Councillors of all party political hues and none have combined to send a clear signal to the Scottish Government that this region is at saturation point when it comes to “inappropriate” wind farms.
Even the SNP group, whose government at Holyrood has set a target of generating 100% of Scotland’s electricity from renewable sources by 2020, joined the clamour for local decision-making on wind farm planning applications to be binding.
The call came at last week’s SBC meeting when Conservative councillor Keith Cockburn (Tweeddale West) proposed a motion demanding that council leader David Parker writes to the Scottish Government to express concern over the sustainability of the targets and the impact on the Borders countryside of the current policy.
In an impassioned speech, Councillor Cockburn claimed the Holyrood government had allowed the number of wind farms in the Borders to get out of control.
“We need a more balanced approach,” he asserted.
He explained that, in April this year, there were 306 wind turbines in the region, with a further 10 under construction and with another 41 having received planning approval. He claimed the parliamentary constituency of Dumfriesshire, Clydesdale and Tweeddale had more wind turbines that any other in the UK.
“Despite consuming less than 10% of the UK’s energy, and having 10% of the population, Scotland hosts more than 50% of the UK’s onshore wind turbines,” said Mr Cockburn..
“As of April 2014 there were 2,315 operating turbines north of the border, from a total of 4,350 in the whole UK, with another 405 turbines under construction. These figures do not even take into account wind farms which are making their way through the planning process.
“This has caused five million trees to be cut down to make way for turbines across Scotland. These statistics contradict comments from the SNP Scottish Government that it is ready to cool its obsession with onshore wind energy.”
Mr Cockburn said the Holyrood renewable energy targets were “challenging and optimistic”.
“Groups such as the Scientific Alliance Scotland are raising doubts over the long term sustainability and viability of the use of wind farm schemes. These groups argue that not only is the efficiency of wind generated electricity debatable, but that it is also ruinously expensive.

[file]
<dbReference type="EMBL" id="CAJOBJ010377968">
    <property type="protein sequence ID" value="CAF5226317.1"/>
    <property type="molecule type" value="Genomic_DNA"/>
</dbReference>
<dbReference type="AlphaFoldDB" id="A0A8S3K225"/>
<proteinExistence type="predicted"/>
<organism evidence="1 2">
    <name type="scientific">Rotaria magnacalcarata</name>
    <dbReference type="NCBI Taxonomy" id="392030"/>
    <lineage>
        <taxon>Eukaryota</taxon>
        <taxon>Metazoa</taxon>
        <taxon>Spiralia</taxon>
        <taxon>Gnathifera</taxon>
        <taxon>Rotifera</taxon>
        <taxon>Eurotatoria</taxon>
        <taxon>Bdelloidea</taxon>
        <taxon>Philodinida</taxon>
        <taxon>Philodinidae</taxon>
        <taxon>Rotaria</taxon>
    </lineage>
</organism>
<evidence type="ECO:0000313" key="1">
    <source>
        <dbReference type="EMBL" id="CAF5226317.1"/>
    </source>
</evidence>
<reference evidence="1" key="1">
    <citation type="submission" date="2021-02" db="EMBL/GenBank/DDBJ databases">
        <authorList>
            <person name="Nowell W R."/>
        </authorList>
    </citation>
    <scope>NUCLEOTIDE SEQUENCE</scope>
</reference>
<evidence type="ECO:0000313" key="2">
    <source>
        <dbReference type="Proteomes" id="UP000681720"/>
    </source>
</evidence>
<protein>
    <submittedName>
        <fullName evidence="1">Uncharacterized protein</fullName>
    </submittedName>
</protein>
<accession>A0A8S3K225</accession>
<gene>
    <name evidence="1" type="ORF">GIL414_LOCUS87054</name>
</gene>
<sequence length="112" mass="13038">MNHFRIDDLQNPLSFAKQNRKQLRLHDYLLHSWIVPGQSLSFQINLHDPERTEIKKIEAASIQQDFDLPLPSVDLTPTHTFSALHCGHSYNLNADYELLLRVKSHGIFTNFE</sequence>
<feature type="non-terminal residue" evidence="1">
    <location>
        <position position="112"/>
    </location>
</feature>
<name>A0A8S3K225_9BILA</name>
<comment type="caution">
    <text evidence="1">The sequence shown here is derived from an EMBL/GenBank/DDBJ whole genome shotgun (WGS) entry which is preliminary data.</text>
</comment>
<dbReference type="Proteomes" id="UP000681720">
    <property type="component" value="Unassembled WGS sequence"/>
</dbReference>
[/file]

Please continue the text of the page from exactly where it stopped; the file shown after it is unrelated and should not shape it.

“They say that turbines have well documented problems of intermittency, mechanical frailty, and have a short service life, suggesting that wind turbines will have gone in 20 to 30 years.
“Building and operating these machines is wholly dependent on a high level of public subsidy, while our roads and infrastructure are not built for carrying the exceptional loads.
“Survey results are warning us that badly sited wind farms are a serious threat to Scotland’s reputation as a tourism destination. Natural heritage tourism is worth £1.6 billion to the Scottish economy.
“I can understand why landowners like the financial packages they are given to allow wind farms on their land, but our public think we have had enough wind farms. We should listen to our electorate.
“I think the majority on this council agree that we have had more than our fair share of wind farm schemes here in the Borders. I believe that we have moved passed the point of balance.”
Mr Cockburn claimed that the Scottish Government had overturned a third of wind farm proposals refused by local councils.
“I know some of you may not feel that this motion sets well with your politics, but I say to you, whatever your politics you are a Borderer first and foremost, elected here by other Borderers.”
Mr Cockburn’s comments brooked no dissent, although, on the insistence of the SNP/Independent/Lib Dem ruling administration at Newtown, his motion was amended thus:
“The council instructs the leader to write to the Scottish Government expressing concern over the conflict between the sustainability of energy targets and their impact on landscapes in the Borders, being mindful of the present impact of turbines in his area…the council reaffirms that Scottish Borders planning policy is the best mechanism for balancing protection with appropriate developments.”
SBC’s planning committee is responsible for determining applications for wind farms which generate less than 50MW. Bigger developments are decided by Scottish ministers with the council treated merely as a “statutory consultee”.
On Monday, the committee, in that latter role, unanimously agreed to object to plans for 18 giant turbines at Cloich Forest, about a mile west of Eddleston in Mr Cockburn’s ward.
Members felt the proposal would breach the current local development plan (LDP) by causing unacceptable harm to the landscape and the visual amenity of residents.
A new LDP, with a more proscriptive interpretation of what constitutes an “appropriate” wind farm location, is due to be considered by councillors later this month after a 12-week public consultation period.
Not surprisingly, that document has already attracted opposition from renewable energy firms who feel it is over-restrictive.
Their comments and other responses to the new LDP will be considered by SBC on June 26.
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